In this weeks reading it is clear that there are many different situations where healthcare organization have failed whether that is due to drug tampering, mistreating patients, or committing fraud. Like we reviewed in session 1 this is a part of the accreditation process and where the Joint Commission comes in. “The commission develops performance standards that address crucial elements of operation, such as patient care, medication safety, infection control and consumer rights” (Rouse, 2015). A study conducted by Kieran Walshe and Stephen Shortell details some of the major failues within healthcare organizations. The first common failure within healthcare organizations is that many of the problems happening in healthcare are not being bought to light. They happen for months, years, or even decades before they are actually addressed. For example, “doctors at the National Women’s Hospital in New Zealand left women with cervical cancer untreated to follow the progress of the disease for two decades until the late 1980’s, despite opposition to what they were doing” (Walshe & Shortell, 2004). The second issue is that many times if one or more people know about an issue, they don’t do anything to fix it. In many accounts when ethical situations are brought forward, it is also brought forward that individuals knew but didn’t care to stop it or say anything. In Redding Medical Center in California, physicians were completing mass amounts of unnecessary surgeries and procedures on healthy patients. When the news broke, it became evident that many of the staff knew what was going on. Unfortunately the only people who didn’t know what was actually happening were the patients and their families. Lack of care or attention leads to the third issue and result in patient harm and mistreatment. For example, failures in blood treatment left 30,000 patients in Canada injured and amounted in additional health care costs. These kinds of issues draw bad reputations for health care organizations. If you look at all these issues from a birds eye view, I think what is comes down to is lack of management. The management lacks quality review and control, incident reporting, and performance based management. Circling back around these are all of the kinds of issues that are addressed with the Joint Commission. Lastly, I think issues can come down to integrity and the fact that these healthcare organizations can get away with these kinds of things, then why would they not continue to do so. Morals and integrity come in to this part because how we respond to these situations has a large amount to do with what worldview and lens we are looking a the world.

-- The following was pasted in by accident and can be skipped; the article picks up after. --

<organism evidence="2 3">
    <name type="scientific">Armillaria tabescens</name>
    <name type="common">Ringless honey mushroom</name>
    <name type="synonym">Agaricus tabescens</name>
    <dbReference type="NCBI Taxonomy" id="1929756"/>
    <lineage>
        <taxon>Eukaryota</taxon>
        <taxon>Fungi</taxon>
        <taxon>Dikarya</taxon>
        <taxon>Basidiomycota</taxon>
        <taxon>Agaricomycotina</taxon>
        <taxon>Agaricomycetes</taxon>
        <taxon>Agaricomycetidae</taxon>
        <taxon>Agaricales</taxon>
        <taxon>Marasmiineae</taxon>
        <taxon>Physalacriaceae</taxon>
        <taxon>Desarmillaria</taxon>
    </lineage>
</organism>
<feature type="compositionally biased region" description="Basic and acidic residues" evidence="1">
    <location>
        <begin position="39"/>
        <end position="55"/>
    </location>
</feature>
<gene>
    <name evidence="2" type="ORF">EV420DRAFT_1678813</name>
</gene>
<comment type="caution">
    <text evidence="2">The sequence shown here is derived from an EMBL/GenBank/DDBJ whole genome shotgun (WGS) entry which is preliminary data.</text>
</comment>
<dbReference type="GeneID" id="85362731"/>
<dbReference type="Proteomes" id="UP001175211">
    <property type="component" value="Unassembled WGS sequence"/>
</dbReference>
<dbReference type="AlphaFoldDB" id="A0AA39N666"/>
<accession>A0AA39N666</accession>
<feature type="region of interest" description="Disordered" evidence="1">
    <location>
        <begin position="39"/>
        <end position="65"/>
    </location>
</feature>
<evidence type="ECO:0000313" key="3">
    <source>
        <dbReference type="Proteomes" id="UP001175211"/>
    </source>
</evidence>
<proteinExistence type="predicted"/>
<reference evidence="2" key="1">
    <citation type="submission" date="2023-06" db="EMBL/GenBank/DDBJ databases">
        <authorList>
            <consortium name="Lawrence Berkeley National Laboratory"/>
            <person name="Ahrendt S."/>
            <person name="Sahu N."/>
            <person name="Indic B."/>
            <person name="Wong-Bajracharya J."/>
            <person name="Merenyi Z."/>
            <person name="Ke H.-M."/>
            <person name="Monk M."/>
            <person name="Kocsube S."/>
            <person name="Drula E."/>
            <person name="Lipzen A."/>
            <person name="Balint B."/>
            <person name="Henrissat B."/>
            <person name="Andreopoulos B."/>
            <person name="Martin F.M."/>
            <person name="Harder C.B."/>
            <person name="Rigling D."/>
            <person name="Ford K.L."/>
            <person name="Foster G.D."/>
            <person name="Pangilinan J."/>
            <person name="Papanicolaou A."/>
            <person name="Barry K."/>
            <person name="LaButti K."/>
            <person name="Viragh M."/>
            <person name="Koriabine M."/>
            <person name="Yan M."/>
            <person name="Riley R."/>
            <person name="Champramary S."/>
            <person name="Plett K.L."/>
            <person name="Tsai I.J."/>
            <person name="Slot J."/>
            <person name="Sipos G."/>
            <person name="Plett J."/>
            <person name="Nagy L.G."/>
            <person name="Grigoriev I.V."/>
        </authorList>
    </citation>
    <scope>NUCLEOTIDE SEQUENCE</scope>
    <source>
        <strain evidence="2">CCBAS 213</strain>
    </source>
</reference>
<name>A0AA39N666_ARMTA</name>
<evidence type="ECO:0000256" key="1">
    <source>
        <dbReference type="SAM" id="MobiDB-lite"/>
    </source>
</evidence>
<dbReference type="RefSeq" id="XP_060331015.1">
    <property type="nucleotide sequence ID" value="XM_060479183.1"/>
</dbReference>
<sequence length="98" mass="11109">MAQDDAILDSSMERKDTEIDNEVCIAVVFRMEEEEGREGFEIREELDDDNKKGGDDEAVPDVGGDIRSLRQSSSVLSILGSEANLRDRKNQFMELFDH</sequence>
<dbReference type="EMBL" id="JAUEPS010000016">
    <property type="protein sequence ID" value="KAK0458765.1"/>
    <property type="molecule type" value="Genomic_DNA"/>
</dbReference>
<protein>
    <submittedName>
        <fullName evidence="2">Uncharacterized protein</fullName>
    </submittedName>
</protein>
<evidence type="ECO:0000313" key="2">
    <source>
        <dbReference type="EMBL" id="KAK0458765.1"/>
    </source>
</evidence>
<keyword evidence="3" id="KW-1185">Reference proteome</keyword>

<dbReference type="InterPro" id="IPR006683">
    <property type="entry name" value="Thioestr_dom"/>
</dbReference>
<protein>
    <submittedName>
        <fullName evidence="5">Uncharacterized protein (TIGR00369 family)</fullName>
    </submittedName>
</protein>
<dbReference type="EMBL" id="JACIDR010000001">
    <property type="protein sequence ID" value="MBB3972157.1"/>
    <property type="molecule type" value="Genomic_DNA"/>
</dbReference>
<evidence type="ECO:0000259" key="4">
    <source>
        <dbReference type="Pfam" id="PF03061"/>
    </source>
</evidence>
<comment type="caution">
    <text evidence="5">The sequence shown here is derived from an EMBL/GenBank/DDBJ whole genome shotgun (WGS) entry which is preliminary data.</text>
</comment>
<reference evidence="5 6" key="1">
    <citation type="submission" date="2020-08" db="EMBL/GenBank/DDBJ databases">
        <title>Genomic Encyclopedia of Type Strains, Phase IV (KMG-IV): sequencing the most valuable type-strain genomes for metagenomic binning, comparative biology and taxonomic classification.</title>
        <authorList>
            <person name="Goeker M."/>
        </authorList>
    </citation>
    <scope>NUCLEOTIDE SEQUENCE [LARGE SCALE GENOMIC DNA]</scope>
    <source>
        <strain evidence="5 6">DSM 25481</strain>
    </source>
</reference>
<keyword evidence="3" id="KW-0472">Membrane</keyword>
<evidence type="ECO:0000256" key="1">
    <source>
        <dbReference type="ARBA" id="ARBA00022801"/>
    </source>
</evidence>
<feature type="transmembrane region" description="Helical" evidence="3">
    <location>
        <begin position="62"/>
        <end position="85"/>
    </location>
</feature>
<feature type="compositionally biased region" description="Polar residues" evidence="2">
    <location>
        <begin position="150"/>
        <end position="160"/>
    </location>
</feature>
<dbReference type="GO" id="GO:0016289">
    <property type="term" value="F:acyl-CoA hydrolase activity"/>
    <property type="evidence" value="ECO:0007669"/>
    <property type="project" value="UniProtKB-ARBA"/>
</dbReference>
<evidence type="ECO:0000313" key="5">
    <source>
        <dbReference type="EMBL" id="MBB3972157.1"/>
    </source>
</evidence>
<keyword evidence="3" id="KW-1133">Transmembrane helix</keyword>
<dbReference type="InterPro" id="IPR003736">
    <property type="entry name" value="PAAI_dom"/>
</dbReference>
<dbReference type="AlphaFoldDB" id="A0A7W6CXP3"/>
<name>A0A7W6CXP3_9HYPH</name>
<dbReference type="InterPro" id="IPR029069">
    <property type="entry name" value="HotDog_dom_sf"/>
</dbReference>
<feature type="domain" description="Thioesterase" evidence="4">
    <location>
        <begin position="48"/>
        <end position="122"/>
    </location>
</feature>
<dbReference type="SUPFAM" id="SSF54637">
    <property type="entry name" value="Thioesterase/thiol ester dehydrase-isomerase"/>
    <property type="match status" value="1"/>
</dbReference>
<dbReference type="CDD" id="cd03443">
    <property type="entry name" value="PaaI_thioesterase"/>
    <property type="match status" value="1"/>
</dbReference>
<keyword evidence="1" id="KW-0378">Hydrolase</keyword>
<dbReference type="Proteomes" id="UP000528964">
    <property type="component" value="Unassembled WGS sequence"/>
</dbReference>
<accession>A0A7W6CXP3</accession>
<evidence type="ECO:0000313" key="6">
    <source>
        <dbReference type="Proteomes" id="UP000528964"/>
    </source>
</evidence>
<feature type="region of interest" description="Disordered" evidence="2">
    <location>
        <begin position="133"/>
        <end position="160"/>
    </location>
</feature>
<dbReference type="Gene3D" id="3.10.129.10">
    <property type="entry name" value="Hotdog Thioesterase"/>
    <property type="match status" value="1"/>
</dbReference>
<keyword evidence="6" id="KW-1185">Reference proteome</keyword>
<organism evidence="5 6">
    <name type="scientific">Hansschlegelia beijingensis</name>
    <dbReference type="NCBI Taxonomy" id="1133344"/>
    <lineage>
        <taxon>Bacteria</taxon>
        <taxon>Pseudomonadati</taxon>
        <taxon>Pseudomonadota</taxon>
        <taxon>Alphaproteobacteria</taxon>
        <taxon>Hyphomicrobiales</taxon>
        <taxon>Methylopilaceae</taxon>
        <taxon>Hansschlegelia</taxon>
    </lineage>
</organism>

I definitely think that plaintiff’s should be able to pursue a claim in the case of malpractice of fraudulent info. Individual’s lives are on the line and in some cases like the Quaid twins, lives were lost. If a doctor or a practice has failed to do their job, then I think a person has every right to move forward legally. Negligence is key here, because under negligence laws a person must violate a reasonable standard of care. I do think that there needs to be clear standards and limit put in place however, because malpractice lawsuits happen often and I think that the doctor or clinic may not of necessarily always been at fault. Human error, machine failure, and other factors all come in to play and come sometimes be disguised.